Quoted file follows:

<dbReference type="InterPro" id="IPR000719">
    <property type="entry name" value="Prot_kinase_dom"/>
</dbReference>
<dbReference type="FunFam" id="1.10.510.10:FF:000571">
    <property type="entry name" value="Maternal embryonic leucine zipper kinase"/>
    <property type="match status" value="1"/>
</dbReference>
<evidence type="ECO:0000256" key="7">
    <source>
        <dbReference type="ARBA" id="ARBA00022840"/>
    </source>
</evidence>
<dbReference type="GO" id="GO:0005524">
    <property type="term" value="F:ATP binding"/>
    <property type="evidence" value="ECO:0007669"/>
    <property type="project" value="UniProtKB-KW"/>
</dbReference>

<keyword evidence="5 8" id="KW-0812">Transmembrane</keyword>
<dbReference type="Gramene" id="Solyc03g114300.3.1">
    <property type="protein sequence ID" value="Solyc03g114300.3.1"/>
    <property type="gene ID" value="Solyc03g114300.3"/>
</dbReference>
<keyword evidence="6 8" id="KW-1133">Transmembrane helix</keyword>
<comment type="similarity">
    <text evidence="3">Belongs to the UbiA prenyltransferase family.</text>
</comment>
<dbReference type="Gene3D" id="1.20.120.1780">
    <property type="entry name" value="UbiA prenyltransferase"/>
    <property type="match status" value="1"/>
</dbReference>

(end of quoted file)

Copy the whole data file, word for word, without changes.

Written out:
<dbReference type="InterPro" id="IPR000719">
    <property type="entry name" value="Prot_kinase_dom"/>
</dbReference>
<dbReference type="FunFam" id="1.10.510.10:FF:000571">
    <property type="entry name" value="Maternal embryonic leucine zipper kinase"/>
    <property type="match status" value="1"/>
</dbReference>
<evidence type="ECO:0000256" key="7">
    <source>
        <dbReference type="ARBA" id="ARBA00022840"/>
    </source>
</evidence>
<dbReference type="GO" id="GO:0005524">
    <property type="term" value="F:ATP binding"/>
    <property type="evidence" value="ECO:0007669"/>
    <property type="project" value="UniProtKB-KW"/>
</dbReference>

<keyword evidence="5 8" id="KW-0812">Transmembrane</keyword>
<dbReference type="Gramene" id="Solyc03g114300.3.1">
    <property type="protein sequence ID" value="Solyc03g114300.3.1"/>
    <property type="gene ID" value="Solyc03g114300.3"/>
</dbReference>
<keyword evidence="6 8" id="KW-1133">Transmembrane helix</keyword>
<comment type="similarity">
    <text evidence="3">Belongs to the UbiA prenyltransferase family.</text>
</comment>
<dbReference type="Gene3D" id="1.20.120.1780">
    <property type="entry name" value="UbiA prenyltransferase"/>
    <property type="match status" value="1"/>
</dbReference>